Background: Recent studies have demonstrated the intra-articular cartilage and labral damage that can occur from the proximal femoral cam-like deformity of a moderate to severe slipped capital femoral epiphysis (SCFE). The approach to treating this deformity in a symptomatic Loder stable hip is controversial. The purpose of this study was to compare radiographic outcomes, complication rates, and revision rates between Imhauser type triplane proximal femoral osteotomy (TPFO) and the modified Dunn procedure (MDP). Methods: Twenty-six subjects with minimum 1-year follow-up were included (12 treated with a TPFO, and 14 treated with the MDP). A chart review was performed to capture data related to complications, revision procedures, surgical time, and body mass index. Radiographs were measured preoperatively and at final follow-up to evaluate epiphyseal-slip angle, neck-shaft angle, articular surface to trochanter distance, and medial proximal femoral angle. Results: Surgical time was shorter for the TPFO group (150.0±57.4 min) compared with the MDP group (203.8±30 min) (P=0.005). All preoperative and postoperative radiographic measures were similar between the 2 groups except postoperative neck-shaft angle, which was significantly less in the TPFO group (129.7±8.6 vs. 140.9±9.4 degrees) (P=0.005). There were no cases of femoral head avascular necrosis (AVN) in the TPFO group. The modified Dunn group had a 29% AVN rate (P=0.1). The overall complication rate was similar between the TPFO (33%) and modified Dunn (36%) groups (P=1.0) and the reoperation rate was slightly greater in the TPFO group (33%) as compared with the modified Dunn group (21%) (P=0.67). Conclusions: The complex 3-dimensional proximal femoral deformity of a moderate to severe SCFE can be difficult to treat with relatively high complication/reoperation rates observed in both TPFO and MDP groups. All 4 instances of AVN in this study of stable slips, however, were in the MDP group. As this can be a devastating complication leading to early total hip arthroplasty, we advise against the MDP in stable SCFE patients. Level of Evidence: Level III—retrospective comparative study.
|Wash, Rinse, Repeat: Which Patients Undergo Serial Joint Irrigation in Pediatric Septic Hip Arthritis?|
Background: The purpose of this study is to identify risk factors associated with repeat surgical irrigation in pediatric septic hip arthritis. Methods: A single center retrospective case-control study was performed. Patients who underwent ≥2 washouts (cases) were compared with those who had only 1 washout (controls). Demographic, clinical, laboratory, microbial, and magnetic resonance imaging data were compared between cases and controls and a prediction model was developed using logistic regression. A risk score was then constructed by counting the number of risk factors from the model that were present in each patient. Results: We identified 26 patients between 1994 and 2015 who underwent ≥2 washouts for septic hip arthritis, and 63 control patients who had only a single washout. Twenty-two patients had 2 washouts, 3 had 4 washouts, 1 had 5 washouts. Median number of days between first and second washout was 5 (interquartile range, 4 to 8). The most common reason for repeat washout was persistent fever (N=21), followed by persistently elevated laboratory values (N=13), abnormal magnetic resonance imaging findings (N=12), and continued pain (N=12). Repeat washout cases demonstrated higher temperature preoperatively (P<0.001), had more frequent initial misdiagnosis (P=0.002), and had a longer time from symptom onset to surgery (P=0.02). Laboratory values in these cases showed higher C-reactive protein (P=0.003), and more frequent left shift (P=0.03) at presentation, with a greater proportion of positive cultures (P<0.001). Postoperatively, repeat washout cases had higher temperatures (P<0.001), more frequent wound drainage (P=0.02), and complications (P=0.001). A risk score for predicting the likelihood of undergoing repeat washout was constructed by counting the number of the following factors present: presence of left shift in CBC, positive blood or synovial fluid cultures, and postoperative temperature over 39°C. Seventy percent of cases had ≥2 of these risk factors and 80% of controls had ≤1 risk factor. Conclusions: Cases of pediatric septic arthritis which undergo repeat washout are associated with left shift, high postoperative temperatures, and positive cultures. They have more frequent misdiagnosis leading to delayed treatment and subsequent medical complications. Level of Evidence: Level III.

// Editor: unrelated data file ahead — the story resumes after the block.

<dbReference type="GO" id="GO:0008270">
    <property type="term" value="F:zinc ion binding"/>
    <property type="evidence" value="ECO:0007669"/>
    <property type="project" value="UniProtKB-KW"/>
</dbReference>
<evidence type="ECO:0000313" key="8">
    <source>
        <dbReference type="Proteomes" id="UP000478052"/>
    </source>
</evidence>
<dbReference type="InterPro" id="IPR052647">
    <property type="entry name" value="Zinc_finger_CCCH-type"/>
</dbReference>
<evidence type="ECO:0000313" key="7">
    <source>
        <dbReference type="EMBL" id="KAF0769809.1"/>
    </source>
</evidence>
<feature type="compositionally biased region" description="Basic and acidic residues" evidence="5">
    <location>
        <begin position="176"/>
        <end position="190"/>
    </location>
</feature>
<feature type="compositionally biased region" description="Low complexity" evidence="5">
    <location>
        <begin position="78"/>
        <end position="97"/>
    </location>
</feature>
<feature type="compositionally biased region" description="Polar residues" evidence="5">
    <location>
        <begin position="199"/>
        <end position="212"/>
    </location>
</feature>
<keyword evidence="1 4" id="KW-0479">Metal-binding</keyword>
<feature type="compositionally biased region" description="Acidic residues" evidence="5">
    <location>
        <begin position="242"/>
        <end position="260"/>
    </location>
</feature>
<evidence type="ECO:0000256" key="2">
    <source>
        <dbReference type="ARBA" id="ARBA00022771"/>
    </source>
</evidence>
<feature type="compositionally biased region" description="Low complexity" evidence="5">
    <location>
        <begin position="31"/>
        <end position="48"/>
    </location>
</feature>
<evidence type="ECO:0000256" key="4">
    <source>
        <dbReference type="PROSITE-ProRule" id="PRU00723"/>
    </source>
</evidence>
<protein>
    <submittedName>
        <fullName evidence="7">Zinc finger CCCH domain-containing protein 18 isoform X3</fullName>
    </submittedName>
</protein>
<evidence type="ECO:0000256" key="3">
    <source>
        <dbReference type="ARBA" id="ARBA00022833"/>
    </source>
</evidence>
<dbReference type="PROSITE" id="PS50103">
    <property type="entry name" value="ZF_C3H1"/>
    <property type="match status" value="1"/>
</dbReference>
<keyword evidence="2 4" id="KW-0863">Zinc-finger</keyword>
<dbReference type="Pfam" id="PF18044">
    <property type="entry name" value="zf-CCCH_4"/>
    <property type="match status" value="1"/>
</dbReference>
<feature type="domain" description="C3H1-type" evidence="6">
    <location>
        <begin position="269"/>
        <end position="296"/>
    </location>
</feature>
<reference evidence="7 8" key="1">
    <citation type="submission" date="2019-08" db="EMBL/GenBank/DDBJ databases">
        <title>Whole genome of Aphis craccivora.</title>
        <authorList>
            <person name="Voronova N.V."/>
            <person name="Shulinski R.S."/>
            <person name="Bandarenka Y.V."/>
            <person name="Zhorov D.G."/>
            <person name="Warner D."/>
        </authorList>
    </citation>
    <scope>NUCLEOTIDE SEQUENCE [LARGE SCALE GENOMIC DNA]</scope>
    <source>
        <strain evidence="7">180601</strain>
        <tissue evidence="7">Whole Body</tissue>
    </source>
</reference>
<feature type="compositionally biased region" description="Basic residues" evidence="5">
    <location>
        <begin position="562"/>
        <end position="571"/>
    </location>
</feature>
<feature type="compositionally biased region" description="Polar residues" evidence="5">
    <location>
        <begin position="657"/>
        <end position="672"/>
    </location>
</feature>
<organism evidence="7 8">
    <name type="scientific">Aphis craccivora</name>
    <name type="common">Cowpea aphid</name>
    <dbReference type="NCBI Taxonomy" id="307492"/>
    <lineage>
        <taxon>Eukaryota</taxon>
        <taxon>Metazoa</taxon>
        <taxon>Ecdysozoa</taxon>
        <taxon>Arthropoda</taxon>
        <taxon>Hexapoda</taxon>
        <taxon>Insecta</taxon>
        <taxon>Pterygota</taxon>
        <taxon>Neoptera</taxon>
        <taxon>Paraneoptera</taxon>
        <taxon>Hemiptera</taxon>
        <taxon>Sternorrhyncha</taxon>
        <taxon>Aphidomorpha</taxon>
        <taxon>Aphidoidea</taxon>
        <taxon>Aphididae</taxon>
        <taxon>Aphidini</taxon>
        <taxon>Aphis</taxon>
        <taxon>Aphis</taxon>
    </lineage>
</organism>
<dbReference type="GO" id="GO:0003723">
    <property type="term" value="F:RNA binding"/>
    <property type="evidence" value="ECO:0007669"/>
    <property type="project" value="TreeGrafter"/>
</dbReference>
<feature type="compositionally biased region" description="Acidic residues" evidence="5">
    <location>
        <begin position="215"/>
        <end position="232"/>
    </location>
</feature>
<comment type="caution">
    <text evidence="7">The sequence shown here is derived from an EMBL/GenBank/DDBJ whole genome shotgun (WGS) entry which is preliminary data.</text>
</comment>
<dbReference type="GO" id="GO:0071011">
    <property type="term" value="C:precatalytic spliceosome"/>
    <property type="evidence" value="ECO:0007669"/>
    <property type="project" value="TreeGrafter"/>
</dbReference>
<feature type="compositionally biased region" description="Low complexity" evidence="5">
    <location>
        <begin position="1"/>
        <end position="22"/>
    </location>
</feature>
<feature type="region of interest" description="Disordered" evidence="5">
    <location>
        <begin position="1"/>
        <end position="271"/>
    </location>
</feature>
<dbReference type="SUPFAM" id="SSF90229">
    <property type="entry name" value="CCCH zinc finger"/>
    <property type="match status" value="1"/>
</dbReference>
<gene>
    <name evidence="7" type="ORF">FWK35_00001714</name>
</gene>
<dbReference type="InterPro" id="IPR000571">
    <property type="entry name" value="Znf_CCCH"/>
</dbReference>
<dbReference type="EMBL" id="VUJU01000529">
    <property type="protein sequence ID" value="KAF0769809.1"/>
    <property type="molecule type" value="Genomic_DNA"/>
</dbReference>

|Idiopathic Genu Valgum and Its Association With Obesity in Children and Adolescents|